March 27, 2017
Climate change brings new risks for financial investments, in particular for pension funds. An international team coordinated by the Dept. of Banking and Finance of the Univ. of Zurich develops a “climate stress-test” for financial institutions. Results suggest that while better disclosure of climate-relevant financial information can improve risk estimation, the early introduction of stable climate policies is needed to mitigate risk. The article was published in the scientific journal "Nature Climate Change" on Monday, March 27, 2017. Click here to go to the article or here for online infographics.
- There is growing consensus on the fact that climate change will have adverse effects on society many parts of the planet, e.g. due to increased frequency of floods and droughts, soil desertification, famine and climate induced migration.
- In the wake of 2016 Climate Paris Agreements to limit global temperature below 2 degrees above pre-industrial levels, many governmental and private stakeholders have advocated for the introduction of policies to mitigate climate change, e.g. a carbon tax to limit greenhouse gas emissions.
- The introduction of climate policies would affect directly only the fossil-fuel and utility sector, but it would also affect indirectly many other economic sectors, in particular the energy-intensive sectors. The financial system can be affected due to its exposures to firms in the form of equity shares, bonds holdings and loans.
- However, the impact of climate policies on the financial system has remained unclear so far. Several organizations, including the G20 Financial Stability Board, have called for improving both data and methodologies to better disclose the climate risks faced by public and private investors in the financial markets.
Novelty of research
- An international team of researchers lead by Prof. Battiston in the Univ. of Zurich has developed a novel climate stress-test methodology to assess climate risks of investments portfolios, conditional to policy scenarios. Their method allows to extend familiar financial statistics of risk for individual institutions (such as the Value at Risk) to account for the risks deriving from climate change and climate policies both through direct and indirect exposures across the network of financial contracts.
- Results are based on 1) microlevel data on equity holdings of all EU and US listed companies held by individual financial investors (from Bureau Van Dijk Orbis); 2) balance-sheet data for the top 50 listed European banks (from Bureau Van Dijk Bankscope); 3) financial exposures at the sectoral level from the ECB Data Warehouse.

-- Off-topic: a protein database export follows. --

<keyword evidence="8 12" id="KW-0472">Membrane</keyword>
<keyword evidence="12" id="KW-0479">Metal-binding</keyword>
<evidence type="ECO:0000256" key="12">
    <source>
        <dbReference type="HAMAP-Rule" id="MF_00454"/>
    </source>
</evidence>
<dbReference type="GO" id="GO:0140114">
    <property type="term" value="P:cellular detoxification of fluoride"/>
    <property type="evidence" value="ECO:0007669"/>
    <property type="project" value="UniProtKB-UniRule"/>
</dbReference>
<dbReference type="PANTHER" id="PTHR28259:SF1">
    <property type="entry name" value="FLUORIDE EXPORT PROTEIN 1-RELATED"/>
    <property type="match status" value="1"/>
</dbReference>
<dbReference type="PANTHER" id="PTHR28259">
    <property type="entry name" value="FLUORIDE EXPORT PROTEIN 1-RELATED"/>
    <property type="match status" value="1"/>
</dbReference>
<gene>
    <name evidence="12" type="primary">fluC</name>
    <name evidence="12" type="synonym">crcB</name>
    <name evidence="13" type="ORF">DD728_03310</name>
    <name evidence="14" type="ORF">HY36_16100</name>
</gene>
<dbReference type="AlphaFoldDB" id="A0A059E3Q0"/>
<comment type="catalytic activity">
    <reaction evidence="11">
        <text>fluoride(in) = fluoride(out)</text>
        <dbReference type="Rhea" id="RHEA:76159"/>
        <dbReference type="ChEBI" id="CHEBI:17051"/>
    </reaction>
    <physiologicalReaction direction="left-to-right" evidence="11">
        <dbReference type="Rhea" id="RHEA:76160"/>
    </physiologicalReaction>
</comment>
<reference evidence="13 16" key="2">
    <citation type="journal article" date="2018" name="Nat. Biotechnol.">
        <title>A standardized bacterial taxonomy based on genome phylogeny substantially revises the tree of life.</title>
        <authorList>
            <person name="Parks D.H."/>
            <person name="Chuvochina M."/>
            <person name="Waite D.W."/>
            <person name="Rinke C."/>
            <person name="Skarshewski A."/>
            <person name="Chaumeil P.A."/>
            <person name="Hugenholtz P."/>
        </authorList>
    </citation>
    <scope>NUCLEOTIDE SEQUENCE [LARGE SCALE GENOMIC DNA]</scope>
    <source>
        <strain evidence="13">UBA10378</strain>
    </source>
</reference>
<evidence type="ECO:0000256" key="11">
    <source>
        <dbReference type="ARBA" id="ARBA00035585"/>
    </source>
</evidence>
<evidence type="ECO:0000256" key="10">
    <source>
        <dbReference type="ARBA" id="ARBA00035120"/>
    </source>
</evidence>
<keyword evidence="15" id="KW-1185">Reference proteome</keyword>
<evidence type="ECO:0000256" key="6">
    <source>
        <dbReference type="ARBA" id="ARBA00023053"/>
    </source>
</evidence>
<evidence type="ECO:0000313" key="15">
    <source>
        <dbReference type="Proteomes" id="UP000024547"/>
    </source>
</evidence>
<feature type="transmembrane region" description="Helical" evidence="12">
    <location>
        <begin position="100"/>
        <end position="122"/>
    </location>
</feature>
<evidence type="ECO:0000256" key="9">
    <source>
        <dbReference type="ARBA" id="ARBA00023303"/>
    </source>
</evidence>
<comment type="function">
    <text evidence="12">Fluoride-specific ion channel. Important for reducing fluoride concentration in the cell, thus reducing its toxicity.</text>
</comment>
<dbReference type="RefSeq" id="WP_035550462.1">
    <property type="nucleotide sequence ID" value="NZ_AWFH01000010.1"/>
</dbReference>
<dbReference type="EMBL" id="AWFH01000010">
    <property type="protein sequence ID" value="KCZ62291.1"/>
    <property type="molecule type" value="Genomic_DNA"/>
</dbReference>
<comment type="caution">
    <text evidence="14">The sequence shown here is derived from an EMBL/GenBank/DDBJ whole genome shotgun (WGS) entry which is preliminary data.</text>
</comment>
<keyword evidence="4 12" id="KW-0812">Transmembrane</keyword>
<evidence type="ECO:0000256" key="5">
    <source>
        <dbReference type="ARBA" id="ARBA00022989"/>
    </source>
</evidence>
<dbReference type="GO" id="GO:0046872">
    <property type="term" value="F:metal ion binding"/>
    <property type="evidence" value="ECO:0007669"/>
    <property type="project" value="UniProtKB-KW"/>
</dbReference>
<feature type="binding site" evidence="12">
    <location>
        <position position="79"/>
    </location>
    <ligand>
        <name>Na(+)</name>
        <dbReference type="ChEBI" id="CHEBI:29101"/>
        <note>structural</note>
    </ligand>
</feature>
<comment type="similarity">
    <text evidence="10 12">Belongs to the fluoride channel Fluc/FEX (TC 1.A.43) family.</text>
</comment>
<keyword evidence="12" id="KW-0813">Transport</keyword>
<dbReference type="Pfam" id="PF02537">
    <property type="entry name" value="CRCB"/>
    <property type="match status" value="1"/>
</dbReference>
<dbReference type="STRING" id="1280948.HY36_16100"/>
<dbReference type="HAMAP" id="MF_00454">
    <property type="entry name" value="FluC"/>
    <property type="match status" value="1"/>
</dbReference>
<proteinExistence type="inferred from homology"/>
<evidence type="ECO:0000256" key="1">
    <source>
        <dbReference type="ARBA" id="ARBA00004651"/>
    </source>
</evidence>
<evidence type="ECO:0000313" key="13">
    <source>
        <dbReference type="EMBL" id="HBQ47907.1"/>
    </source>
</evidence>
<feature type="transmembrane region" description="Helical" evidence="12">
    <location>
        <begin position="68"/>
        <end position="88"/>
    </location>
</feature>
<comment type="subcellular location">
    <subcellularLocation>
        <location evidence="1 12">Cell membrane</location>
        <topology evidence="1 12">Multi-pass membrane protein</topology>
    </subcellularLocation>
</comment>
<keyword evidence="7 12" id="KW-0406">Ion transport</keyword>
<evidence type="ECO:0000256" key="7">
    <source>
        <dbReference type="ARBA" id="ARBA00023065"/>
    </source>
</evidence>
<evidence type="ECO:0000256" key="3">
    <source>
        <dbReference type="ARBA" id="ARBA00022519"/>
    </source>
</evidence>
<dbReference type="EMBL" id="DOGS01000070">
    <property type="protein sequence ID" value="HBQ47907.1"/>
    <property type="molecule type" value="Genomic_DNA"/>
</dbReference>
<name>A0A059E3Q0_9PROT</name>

- Exposures of all financial investors’ types to the fossil sector on their equity portfolios are limited (i.e. 4%-13%). In particular, the direct exposure of the top EU banks to the fossil-fuel and utility sectors is small (i.e. VaR on average 1% of banks’ capital and maximal loss about 7% of capital across banks), including when taking into account amplifications through the network of interbank obligations. This implies that even severe climate policies would not cause, directly, defaults and systemic domino-effects in the banking system.
- Combined exposures of financial investors’ equity portfolio to the climate-policy relevant sectors is large (i.e. 45%-47% across types). Moreover, exposures of financial investors to each other also matter because they amplify risk. In particular pension funds hold indirect exposures through their holdings in investment funds.
- The direct effect of climate policies on the fossil-fuels and utilities sectors is unlikely to cause banks’ defaults nor systemic risk in the financial system. Therefore EU banks should not fear the introduction of climate policies.
- In the context of the policy discussion around the guidelines from the G20’s Financial Stability Board Task Force on Climate-related Financial Disclosure, the results suggest that the disclosure of climate-relevant financial information is necessary to improve risk estimations and create the right incentives for investors. However, because combined exposures are large, better disclosure may not be sufficient to mitigate risk. The timing and credibility of the implementation of climate policies matter: an early and stable policy framework would allow for a smoother adjustment of asset prices and for the emergence of net winners and losers in the transition to a low-carbon economy.
Further details on the results of the paper:
Weblink to the paper: http://dx.doi.org/10.1038/nclimate3255
Weblink to infographics: https://simpolproject.eu/2016/06/10/climate-stress-test/
Correspondence e-mail: stefano.battiston (at) uzh.ch
Stefano Battiston1, Antoine Mandel2, Irene Monasterolo3, Franziska Schütze4 and Gabriele Visentin1
1. FINEXUS Center for Financial Networks and Sustainability, Department of Banking and Finance, University of Zurich, Andreasstr. 15, 8050 Zürich, Switzerland.
2. Université Paris 1 Panthéon-Sorbonne, Centre d’économie de la Sorbonne, Maison des sciences économiques, 106-112 Boulevard de l’hôpital, 75647 Paris Cedex 13, France.
3. Frederick S. Pardee Center for the Study of the Longer Range Future, Boston University, 67 Bay State Road, Boston, Massachusetts 02215, USA.
4. Global Climate Forum, Neue Promenade 6, 10178 Berlin, Germany.
Funding: The work was funded by the of the EU grants FET Project SIMPOL nr. 610704, FET project DOLFINS nr 640772.